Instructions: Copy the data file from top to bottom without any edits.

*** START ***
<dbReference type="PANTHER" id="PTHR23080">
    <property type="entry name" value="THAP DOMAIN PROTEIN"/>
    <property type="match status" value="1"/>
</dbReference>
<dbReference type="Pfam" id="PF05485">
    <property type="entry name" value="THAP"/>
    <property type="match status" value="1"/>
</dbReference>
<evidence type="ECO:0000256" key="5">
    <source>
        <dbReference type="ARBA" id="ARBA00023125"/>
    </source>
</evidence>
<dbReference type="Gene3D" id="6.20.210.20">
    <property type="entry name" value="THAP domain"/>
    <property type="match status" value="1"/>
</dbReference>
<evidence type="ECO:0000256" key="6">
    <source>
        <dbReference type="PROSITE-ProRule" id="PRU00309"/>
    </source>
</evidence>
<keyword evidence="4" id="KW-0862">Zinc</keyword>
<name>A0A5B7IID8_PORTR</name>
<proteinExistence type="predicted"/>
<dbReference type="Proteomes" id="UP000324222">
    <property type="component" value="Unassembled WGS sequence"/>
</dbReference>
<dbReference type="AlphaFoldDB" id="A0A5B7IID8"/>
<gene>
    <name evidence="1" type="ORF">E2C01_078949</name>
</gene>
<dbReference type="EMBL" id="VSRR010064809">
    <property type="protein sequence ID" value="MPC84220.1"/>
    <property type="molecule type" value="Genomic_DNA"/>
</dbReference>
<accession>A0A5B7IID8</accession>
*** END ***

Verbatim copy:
<dbReference type="PANTHER" id="PTHR23080">
    <property type="entry name" value="THAP DOMAIN PROTEIN"/>
    <property type="match status" value="1"/>
</dbReference>
<dbReference type="Pfam" id="PF05485">
    <property type="entry name" value="THAP"/>
    <property type="match status" value="1"/>
</dbReference>
<evidence type="ECO:0000256" key="5">
    <source>
        <dbReference type="ARBA" id="ARBA00023125"/>
    </source>
</evidence>
<dbReference type="Gene3D" id="6.20.210.20">
    <property type="entry name" value="THAP domain"/>
    <property type="match status" value="1"/>
</dbReference>
<evidence type="ECO:0000256" key="6">
    <source>
        <dbReference type="PROSITE-ProRule" id="PRU00309"/>
    </source>
</evidence>
<keyword evidence="4" id="KW-0862">Zinc</keyword>
<name>A0A5B7IID8_PORTR</name>
<proteinExistence type="predicted"/>
<dbReference type="Proteomes" id="UP000324222">
    <property type="component" value="Unassembled WGS sequence"/>
</dbReference>
<dbReference type="AlphaFoldDB" id="A0A5B7IID8"/>
<gene>
    <name evidence="1" type="ORF">E2C01_078949</name>
</gene>
<dbReference type="EMBL" id="VSRR010064809">
    <property type="protein sequence ID" value="MPC84220.1"/>
    <property type="molecule type" value="Genomic_DNA"/>
</dbReference>
<accession>A0A5B7IID8</accession>